Chicago: University of Chicago Press, 2012. Quarto, colour photographs, dustwrapper.
Liittschwager's awe-inspiring photographs take us to places both familiar and exotic and instill new awareness of the life that abounds all around. Twelve inches by twelve inches by twelve inches, the cubic foot is a relatively tiny unit of measure compared to the whole world. With every step, we disturb and move through cubic foot after cubic foot. But behold the cubic foot in nature - from coral reefs to cloud forests to tidal pools - even in that finite space you can see the multitude of creatures that make up a vibrant ecosystem. For this book, esteemed nature photographer David Liittschwager took a bright green metal cube - measuring precisely one cubic foot - and set it in various ecosystems around the world, from Costa Rica to Central Park. Working with local scientists, he measured what moved through that small space in a period of twenty-four hours. He then photographed the cube's setting and the plant, animal, and insect life inside it - anything visible to the naked eye. The result is a stunning portrait of the amazing diversity that can be found in ecosystems around the globe. Many organisms captured in Liittschwager's photographs have rarely, if ever, been presented in their full splendor to the general reader, and the singular beauty of these images evocatively conveys the richness of life around us and the essential need for its conservation. The breathtaking images are accompanied by equally engaging essays that speak to both the landscapes and the worlds contained within them, from distinguished contributors such as Elizabeth Kolbert and Alan Huffman, in addition to a foreword by E. O. Wilson.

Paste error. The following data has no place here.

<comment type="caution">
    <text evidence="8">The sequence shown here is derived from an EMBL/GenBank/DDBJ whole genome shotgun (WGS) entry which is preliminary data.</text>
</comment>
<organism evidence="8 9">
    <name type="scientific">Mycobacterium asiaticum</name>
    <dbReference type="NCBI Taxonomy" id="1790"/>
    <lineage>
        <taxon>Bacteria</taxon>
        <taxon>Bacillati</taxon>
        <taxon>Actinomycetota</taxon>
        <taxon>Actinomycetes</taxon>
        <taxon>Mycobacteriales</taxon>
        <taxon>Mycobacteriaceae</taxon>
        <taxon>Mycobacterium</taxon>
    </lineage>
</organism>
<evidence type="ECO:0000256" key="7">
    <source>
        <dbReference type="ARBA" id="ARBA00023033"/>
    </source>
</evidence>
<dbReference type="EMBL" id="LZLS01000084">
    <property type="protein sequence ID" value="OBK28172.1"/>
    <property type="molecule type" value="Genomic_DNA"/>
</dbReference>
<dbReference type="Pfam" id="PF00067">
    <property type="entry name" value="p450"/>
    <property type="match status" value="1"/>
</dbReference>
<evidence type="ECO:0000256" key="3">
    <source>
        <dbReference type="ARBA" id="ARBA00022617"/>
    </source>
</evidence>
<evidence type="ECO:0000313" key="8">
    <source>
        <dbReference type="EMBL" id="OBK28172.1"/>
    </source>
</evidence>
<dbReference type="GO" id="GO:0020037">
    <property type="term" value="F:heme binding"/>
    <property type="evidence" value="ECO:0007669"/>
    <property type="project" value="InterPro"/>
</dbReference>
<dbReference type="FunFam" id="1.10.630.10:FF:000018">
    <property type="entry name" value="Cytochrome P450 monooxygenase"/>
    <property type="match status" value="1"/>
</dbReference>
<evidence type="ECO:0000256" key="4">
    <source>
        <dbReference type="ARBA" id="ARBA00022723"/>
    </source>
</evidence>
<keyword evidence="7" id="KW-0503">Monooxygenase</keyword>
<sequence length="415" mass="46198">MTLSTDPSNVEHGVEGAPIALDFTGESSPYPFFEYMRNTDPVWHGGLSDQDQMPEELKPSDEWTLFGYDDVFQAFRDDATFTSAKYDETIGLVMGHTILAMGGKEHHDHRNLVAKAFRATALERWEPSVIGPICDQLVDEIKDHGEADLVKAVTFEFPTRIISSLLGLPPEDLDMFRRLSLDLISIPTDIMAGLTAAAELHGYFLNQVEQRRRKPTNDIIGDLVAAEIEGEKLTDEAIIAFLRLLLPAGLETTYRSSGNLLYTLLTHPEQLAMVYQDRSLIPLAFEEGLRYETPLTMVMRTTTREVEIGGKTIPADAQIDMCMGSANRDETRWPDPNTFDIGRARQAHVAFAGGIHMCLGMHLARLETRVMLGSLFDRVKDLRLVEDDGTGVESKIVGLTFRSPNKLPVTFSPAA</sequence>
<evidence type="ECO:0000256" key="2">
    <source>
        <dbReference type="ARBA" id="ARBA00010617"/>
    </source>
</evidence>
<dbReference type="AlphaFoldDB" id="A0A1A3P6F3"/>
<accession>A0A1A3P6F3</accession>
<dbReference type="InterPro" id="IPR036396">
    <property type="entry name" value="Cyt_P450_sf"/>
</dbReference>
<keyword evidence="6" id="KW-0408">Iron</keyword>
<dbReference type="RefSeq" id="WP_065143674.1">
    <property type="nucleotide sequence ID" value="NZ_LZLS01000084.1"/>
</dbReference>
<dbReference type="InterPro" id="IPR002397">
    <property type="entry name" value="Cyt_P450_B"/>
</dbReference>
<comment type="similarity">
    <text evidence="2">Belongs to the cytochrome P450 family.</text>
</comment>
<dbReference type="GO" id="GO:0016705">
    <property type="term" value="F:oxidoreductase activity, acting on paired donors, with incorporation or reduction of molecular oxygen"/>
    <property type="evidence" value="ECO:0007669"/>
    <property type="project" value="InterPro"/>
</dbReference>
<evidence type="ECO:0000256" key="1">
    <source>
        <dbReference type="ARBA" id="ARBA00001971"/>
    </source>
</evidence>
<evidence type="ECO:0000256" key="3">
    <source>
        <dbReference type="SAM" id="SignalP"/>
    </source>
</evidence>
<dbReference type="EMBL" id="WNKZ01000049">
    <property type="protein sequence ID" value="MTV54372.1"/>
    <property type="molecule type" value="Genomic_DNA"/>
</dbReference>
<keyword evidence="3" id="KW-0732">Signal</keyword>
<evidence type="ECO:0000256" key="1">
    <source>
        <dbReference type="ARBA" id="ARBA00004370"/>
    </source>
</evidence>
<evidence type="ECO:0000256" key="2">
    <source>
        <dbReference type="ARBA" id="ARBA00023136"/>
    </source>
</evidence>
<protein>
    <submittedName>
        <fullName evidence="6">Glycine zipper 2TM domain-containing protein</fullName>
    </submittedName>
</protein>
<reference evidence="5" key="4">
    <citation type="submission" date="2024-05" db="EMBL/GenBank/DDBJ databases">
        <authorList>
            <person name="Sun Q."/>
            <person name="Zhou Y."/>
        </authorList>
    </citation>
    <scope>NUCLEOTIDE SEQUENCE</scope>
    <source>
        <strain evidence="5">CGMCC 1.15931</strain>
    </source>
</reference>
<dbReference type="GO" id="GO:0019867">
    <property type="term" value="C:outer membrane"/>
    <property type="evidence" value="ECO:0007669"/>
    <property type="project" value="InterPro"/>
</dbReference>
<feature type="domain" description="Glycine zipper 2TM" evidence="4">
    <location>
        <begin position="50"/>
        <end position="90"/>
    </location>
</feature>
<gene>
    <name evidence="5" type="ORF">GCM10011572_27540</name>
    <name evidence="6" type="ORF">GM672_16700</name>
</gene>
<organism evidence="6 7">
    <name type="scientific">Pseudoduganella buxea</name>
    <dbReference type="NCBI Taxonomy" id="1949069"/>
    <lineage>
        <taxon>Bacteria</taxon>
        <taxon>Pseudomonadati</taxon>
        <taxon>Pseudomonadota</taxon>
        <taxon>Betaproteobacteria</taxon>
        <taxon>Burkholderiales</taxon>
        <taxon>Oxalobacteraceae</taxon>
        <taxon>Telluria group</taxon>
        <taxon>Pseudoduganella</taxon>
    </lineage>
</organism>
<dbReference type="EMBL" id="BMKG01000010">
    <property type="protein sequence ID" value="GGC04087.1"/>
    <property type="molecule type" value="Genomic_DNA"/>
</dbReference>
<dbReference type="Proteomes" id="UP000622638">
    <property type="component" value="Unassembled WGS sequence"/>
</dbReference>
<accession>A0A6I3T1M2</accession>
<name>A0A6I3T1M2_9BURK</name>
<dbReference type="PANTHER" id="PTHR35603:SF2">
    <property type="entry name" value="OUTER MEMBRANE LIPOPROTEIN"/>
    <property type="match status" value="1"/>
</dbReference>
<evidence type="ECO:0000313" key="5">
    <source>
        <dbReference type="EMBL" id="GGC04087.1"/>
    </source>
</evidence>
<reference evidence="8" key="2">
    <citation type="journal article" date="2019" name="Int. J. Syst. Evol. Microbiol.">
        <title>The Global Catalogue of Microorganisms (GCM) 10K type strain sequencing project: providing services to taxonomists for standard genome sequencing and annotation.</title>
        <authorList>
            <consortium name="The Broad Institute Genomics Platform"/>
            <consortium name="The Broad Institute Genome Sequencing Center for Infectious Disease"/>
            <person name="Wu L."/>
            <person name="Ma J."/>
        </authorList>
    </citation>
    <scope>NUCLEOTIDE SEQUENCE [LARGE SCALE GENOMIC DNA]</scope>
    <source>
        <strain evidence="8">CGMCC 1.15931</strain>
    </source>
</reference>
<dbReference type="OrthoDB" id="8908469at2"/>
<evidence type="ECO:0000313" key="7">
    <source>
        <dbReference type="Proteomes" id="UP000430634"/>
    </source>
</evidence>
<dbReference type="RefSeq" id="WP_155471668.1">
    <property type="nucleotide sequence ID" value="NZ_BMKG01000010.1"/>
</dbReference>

Price: $70.00 AU